It's About Time

May 17, 2013
By J.E.F. GOLD, Acton, Massachusetts
J.E.F. GOLD, Acton, Massachusetts
14 articles 0 photos 2 comments

The End.

This is the End.

Or is it the Beginning? Or the Middle? Is there always a Beginning, Middle, and End? Or perhaps it’s more complicated than that, more like a big bowl of wibbly-wobbly, timey-wimey... stuff.

What is time, anyway? Simple enough question, but six thousands years of human history and the best definition of time we have is “What a clock measures.” This is completely unacceptable. This needs to change. And for a bored high school student, what’s a better challenge than the nature of time itself?

So I began to jot things down, one by one, in my little notebook. First was the velocity of time. We often talk about how fast time travels, but wait, speed cannot exist without time, and using speed to describe time is a rather recursive. In the style of Kaluza-Klein, I imagined a dance between two dimensions of time instead of just one. This was not a new idea—Ancient Greeks have imagined two dimensions of time—a flexible, measurable time called Chronos, referring to the classical time as we know it, and another, more incomprehensible, divine time Kairos, often referring to “fate” or “opportune moment.”

Soon a noble idea struck a chord within me: Richard Feynman’s One Electron Universe Theory. Upon noting striking similarities between an electron and a positron and a beautiful temporal symmetry, he theorised that antimatter is simply matter moving backwards in time. There is only one electron in the Universe, then, zipping back and forth in time to create billions of identical electrons we observe today.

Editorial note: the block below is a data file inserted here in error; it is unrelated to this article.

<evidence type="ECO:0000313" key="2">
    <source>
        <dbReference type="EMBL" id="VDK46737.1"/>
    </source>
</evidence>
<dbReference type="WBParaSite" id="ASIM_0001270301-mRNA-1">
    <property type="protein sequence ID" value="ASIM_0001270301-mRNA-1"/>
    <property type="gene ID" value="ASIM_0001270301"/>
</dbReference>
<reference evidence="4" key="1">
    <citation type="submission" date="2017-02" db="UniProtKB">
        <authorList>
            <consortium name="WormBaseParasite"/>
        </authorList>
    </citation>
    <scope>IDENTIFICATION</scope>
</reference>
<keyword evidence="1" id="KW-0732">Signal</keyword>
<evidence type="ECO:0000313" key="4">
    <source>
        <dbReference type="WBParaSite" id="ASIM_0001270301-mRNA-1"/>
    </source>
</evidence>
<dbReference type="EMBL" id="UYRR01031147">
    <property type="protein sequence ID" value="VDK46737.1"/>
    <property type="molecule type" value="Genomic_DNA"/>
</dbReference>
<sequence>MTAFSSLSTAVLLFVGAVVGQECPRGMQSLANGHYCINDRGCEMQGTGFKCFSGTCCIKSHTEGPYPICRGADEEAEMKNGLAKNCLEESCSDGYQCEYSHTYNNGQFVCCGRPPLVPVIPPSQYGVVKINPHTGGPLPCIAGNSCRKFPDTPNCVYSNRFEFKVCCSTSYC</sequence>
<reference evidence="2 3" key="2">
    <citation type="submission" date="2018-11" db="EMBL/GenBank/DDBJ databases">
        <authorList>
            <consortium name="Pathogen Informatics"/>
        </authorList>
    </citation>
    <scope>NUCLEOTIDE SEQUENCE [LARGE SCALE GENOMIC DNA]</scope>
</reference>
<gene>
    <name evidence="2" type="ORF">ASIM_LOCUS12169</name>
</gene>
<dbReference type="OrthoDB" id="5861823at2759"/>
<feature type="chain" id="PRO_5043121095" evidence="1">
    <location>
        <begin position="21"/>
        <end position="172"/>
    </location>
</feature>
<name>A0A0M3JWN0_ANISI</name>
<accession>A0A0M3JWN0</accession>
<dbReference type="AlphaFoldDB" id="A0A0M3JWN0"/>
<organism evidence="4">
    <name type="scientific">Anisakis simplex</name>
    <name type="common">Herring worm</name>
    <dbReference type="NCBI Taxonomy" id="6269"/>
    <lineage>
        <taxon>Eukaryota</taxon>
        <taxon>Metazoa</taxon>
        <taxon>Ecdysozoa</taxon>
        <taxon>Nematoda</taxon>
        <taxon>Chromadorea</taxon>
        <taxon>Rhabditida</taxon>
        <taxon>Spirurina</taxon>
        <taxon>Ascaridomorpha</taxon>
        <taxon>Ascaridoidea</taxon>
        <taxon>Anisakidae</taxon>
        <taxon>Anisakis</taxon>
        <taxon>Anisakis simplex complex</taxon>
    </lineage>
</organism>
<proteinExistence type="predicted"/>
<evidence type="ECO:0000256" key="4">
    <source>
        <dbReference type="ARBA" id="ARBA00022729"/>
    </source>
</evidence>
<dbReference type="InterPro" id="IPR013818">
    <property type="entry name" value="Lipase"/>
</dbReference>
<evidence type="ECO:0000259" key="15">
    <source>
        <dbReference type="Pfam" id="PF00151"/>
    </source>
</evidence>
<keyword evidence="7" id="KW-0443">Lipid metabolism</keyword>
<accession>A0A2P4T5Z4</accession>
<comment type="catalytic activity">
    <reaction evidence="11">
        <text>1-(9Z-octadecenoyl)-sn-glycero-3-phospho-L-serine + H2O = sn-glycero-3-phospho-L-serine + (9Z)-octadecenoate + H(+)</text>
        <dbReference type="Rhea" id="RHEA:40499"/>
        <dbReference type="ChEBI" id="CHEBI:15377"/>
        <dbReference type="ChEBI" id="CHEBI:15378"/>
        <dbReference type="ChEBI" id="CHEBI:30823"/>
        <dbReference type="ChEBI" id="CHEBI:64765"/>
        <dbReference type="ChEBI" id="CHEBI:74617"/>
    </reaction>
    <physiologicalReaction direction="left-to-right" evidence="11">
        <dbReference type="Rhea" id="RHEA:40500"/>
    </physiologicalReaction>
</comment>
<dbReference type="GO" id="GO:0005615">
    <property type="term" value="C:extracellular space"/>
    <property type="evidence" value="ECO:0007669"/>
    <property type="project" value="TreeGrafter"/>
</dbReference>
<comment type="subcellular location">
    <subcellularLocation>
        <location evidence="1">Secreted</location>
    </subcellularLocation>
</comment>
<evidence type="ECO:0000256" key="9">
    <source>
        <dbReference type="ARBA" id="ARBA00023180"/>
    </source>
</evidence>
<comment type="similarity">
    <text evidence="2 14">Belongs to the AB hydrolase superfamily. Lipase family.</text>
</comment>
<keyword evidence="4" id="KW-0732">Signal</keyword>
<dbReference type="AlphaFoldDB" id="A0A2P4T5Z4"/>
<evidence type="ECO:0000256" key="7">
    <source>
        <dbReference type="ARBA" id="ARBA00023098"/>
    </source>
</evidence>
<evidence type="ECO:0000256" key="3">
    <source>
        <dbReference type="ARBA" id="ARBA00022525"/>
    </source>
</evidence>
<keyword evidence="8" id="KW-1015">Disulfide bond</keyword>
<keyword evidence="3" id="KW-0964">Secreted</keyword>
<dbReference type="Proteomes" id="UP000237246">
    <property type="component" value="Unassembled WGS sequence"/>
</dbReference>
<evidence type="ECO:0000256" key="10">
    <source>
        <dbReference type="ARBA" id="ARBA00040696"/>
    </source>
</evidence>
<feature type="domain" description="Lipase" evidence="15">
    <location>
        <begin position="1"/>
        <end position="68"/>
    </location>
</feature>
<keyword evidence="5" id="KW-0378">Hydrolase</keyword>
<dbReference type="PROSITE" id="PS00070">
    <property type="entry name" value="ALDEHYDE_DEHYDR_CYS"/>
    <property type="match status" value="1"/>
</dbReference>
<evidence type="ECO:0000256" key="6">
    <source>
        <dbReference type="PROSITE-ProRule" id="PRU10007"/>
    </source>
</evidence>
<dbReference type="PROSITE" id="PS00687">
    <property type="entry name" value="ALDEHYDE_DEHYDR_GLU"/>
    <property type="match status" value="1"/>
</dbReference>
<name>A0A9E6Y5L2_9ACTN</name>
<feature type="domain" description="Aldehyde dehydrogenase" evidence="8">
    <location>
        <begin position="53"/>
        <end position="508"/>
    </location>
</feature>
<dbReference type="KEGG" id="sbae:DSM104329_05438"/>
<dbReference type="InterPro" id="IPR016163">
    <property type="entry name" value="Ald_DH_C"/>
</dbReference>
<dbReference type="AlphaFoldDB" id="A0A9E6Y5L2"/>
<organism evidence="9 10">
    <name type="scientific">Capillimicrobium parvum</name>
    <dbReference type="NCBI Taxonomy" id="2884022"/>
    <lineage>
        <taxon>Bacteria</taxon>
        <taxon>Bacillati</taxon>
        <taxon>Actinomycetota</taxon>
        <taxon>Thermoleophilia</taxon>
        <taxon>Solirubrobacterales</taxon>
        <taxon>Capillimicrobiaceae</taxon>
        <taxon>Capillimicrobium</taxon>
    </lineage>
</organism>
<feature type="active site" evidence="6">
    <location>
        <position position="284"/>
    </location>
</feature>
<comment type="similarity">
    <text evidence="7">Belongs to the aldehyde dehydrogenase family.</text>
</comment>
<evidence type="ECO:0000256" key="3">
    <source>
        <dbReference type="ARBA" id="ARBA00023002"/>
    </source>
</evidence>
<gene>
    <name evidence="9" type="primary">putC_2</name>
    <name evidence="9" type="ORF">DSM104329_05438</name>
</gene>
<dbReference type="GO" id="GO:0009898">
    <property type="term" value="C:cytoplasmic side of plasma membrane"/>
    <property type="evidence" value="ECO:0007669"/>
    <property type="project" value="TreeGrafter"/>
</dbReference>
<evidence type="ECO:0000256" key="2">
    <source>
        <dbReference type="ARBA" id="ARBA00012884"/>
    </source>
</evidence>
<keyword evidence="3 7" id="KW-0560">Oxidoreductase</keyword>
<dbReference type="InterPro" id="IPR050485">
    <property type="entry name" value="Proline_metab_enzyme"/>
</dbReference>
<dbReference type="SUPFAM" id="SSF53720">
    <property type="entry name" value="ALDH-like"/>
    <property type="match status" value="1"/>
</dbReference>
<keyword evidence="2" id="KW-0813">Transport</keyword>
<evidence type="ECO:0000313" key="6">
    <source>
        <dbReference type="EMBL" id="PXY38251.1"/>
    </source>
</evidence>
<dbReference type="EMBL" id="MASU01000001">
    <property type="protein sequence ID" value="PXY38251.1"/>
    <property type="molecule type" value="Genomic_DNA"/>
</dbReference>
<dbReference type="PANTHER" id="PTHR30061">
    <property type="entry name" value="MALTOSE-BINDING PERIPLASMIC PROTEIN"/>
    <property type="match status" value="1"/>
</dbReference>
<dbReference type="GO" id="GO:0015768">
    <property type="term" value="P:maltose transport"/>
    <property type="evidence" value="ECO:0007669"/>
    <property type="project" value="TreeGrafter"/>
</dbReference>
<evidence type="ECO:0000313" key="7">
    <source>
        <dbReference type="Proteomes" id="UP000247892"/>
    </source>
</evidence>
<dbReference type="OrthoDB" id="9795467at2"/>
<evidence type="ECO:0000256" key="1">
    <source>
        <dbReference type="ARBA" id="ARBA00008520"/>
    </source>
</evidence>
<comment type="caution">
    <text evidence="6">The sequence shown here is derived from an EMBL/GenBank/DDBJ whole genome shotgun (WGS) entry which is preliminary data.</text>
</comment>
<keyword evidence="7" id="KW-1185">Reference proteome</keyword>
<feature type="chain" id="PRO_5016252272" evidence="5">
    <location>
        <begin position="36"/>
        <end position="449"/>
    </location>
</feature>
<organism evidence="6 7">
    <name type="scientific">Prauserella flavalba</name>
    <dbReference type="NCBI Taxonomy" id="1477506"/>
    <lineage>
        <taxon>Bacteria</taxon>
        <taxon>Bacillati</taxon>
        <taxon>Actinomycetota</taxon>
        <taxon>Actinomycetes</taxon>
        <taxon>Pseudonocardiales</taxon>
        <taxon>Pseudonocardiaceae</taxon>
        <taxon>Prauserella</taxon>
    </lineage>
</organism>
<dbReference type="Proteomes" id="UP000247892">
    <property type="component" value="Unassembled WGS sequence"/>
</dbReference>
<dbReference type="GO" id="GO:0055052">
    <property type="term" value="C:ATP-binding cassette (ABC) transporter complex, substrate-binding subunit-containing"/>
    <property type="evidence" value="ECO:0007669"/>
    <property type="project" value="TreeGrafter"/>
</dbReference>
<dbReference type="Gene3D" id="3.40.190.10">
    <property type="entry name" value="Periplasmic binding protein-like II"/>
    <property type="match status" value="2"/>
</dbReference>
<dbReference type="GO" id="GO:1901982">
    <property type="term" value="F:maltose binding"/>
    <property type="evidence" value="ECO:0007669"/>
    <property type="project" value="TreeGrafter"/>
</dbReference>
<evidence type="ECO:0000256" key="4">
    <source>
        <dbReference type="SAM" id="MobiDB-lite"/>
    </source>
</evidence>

What an elegant theory! I had to investigate. Using my ideas of temporal velocity, I performed some simple calculations, and an equation popped out. It described the energy required for an electron to flip its direction in time, which I dubbed “Temporal Potential Energy.” But what did it mean? Where did that energy come from? In trying to find some sort of “Temporal Force” to describe this concept mathematically, I failed miserably. I could not possibly imagine a “ground state” in time.

Perhaps that’s the fault of our race. However hard we try, we cannot break free of old perceptions that have been pounded into our DNA. Time is so prevalent in our lives that we cannot think objectively about it anymore.

I refuse to believe that.

So that’s me, in denial. I refuse to believe that time is too mind-boggling. I refuse to believe in an unsolvable mystery. I refuse to believe that I will never succeed. No, there is always a solution, a chain of events that makes everything make sense. I only need to find it.

So that’s me, bent over my little notebook, scribbling unintelligible diagrams of arrows and wiggly things in an attempt to discover how an electron becomes a positron, a process I call “Feynman Mechanism.” And while I racked my brains, chewing on a pencil, I realised this is what I love to do—think, think, and think.

But time is more than the representation of my inner geek and passion for physics. It is the culmination of my love of philosophy, writing, history, math, nature... It is my life, as it is everyone else’s. At one point or another, all of us will grapple with the idea of time and its mysterious nature. I just thought I’d get a head start.

Thus time became my obsession. It is, to me, the Final Challenge, the Hardest Challenge, the Wibbliest-Wobbliest Challenge. It gives me confidence to keep learning and never stop thinking, but it also humbles me into a mere baby, staring up in wonder at the grandeur of our elegant Universe.

I know what you’re thinking: Am I a mad scientist? Will I ever become one?

My answer: Quite possibly.

This is the Beginning.

The Beginning.

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